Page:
A new report from the United States Geological Survey raises concerns about levels of trace elements in water from wells tapping into groundwater. While similar national data do not exist for Canada, the USGS survey suggests that businesses that draw water, especially water for use in food products, from wells may be getting much more than they bargain for.
The USGS findings include:
- About 20% of untreated water samples from public, private, and monitoring wells across the nation contain concentrations of at least one trace element, such as arsenic, manganese and uranium, at levels of potential health concern. Public water supplies are monitored and treated for these contaminants but private uses may not be similarly monitored.
- Trace elements in groundwater exceed human health benchmarks at a rate that far outpaces most other groundwater contaminants, such as nitrate, pesticides, and volatile organic compounds (VOCs).
- Most trace elements, including manganese and arsenic, get into the water through the natural process of rock weathering.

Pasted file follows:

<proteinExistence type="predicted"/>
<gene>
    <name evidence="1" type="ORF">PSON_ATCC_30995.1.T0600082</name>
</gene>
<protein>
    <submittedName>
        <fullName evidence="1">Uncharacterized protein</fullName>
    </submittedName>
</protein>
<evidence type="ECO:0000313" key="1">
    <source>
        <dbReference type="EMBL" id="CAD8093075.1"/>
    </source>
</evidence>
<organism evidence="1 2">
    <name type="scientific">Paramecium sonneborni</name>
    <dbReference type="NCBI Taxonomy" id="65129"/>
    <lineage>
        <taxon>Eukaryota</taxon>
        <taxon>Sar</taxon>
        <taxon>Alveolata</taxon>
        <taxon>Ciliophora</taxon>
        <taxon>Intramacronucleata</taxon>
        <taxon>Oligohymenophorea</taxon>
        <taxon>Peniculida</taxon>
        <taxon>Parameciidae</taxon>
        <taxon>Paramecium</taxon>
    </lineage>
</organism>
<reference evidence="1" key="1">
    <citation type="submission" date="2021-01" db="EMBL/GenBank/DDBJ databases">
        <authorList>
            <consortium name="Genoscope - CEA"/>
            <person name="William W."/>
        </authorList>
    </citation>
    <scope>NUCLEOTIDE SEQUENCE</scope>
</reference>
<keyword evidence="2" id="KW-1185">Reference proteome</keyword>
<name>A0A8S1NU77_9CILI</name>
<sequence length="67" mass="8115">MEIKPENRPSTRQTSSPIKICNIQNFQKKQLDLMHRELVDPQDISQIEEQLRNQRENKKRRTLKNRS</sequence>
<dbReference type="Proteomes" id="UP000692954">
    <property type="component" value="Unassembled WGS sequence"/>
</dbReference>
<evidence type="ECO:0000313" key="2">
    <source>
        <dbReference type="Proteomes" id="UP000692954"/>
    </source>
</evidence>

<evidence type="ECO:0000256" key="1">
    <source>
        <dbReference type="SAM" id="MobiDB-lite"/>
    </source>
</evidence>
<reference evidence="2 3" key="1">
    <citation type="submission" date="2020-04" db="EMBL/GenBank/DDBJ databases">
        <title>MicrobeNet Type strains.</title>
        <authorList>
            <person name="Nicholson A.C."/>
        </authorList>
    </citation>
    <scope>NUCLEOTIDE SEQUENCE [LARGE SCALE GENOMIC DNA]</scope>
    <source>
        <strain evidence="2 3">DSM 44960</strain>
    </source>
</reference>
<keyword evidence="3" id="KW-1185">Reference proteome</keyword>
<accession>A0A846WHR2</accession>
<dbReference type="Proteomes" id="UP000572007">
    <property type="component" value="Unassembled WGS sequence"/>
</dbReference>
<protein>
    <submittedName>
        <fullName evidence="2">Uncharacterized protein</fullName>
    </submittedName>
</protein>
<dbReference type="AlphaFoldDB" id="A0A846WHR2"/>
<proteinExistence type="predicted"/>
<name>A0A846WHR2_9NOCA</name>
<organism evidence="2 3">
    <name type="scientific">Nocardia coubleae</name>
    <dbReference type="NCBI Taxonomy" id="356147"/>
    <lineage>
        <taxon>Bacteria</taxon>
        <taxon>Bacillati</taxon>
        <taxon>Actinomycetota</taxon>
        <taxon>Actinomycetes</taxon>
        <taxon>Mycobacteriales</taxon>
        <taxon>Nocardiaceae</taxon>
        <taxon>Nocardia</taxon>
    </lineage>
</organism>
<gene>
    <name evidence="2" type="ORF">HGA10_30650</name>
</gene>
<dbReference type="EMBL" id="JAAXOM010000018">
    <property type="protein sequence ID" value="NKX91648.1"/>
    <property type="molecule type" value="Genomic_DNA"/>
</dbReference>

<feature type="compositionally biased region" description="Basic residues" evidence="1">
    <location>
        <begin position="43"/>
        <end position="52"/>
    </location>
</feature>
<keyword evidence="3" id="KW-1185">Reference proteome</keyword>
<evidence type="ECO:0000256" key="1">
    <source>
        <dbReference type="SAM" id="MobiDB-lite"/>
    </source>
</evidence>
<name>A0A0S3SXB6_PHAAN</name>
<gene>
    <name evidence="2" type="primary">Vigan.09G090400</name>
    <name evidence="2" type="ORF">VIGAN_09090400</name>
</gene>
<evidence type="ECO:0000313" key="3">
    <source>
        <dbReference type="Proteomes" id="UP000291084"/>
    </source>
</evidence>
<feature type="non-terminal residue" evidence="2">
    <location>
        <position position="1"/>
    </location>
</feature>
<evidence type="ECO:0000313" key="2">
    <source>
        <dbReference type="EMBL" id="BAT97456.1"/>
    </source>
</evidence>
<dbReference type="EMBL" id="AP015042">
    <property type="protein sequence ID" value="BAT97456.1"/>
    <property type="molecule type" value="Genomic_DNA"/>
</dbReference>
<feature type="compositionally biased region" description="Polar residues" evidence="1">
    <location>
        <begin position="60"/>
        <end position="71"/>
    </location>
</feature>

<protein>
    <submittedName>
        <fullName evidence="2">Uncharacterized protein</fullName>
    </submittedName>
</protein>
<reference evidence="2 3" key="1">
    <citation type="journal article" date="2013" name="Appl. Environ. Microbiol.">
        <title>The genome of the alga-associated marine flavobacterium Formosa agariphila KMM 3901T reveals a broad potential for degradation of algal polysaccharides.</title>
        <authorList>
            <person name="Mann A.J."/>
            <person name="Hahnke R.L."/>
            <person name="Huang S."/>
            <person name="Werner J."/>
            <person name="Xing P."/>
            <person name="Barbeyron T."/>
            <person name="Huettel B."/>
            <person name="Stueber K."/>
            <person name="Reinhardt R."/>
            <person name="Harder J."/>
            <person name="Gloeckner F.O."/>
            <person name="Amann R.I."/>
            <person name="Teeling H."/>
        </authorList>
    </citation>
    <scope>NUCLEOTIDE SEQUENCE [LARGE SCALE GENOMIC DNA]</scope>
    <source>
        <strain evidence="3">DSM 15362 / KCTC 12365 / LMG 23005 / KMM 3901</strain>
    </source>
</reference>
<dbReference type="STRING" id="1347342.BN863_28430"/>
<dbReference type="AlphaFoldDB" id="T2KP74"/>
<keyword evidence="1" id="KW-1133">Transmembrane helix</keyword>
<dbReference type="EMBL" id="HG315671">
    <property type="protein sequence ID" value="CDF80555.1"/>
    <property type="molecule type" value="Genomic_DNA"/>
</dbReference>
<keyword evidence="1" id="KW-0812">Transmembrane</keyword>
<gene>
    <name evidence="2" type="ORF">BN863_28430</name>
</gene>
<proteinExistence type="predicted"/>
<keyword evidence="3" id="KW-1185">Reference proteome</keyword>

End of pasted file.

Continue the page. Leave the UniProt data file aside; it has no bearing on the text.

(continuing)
- Arsenic, uranium, and manganese, were the trace elements in groundwater that most frequently exceeded USEPA human-health benchmarks.
- Differences in the concentration of trace elements are related to the climatic conditions and land use of the area. Drier areas of the United States saw higher concentrations of trace elements in groundwater than humid regions. Meanwhile, wells in agricultural areas more often contained trace elements than those in urban areas. However, wells in urban areas contained concentrations of trace elements that more often exceeded human health benchmarks.
- The effects of mixtures of trace elements are poorly understood and could cause further health concerns.
Both a summary and a link to the full report can be found at http://www.usgs.gov/newsroom/article.asp?ID=2914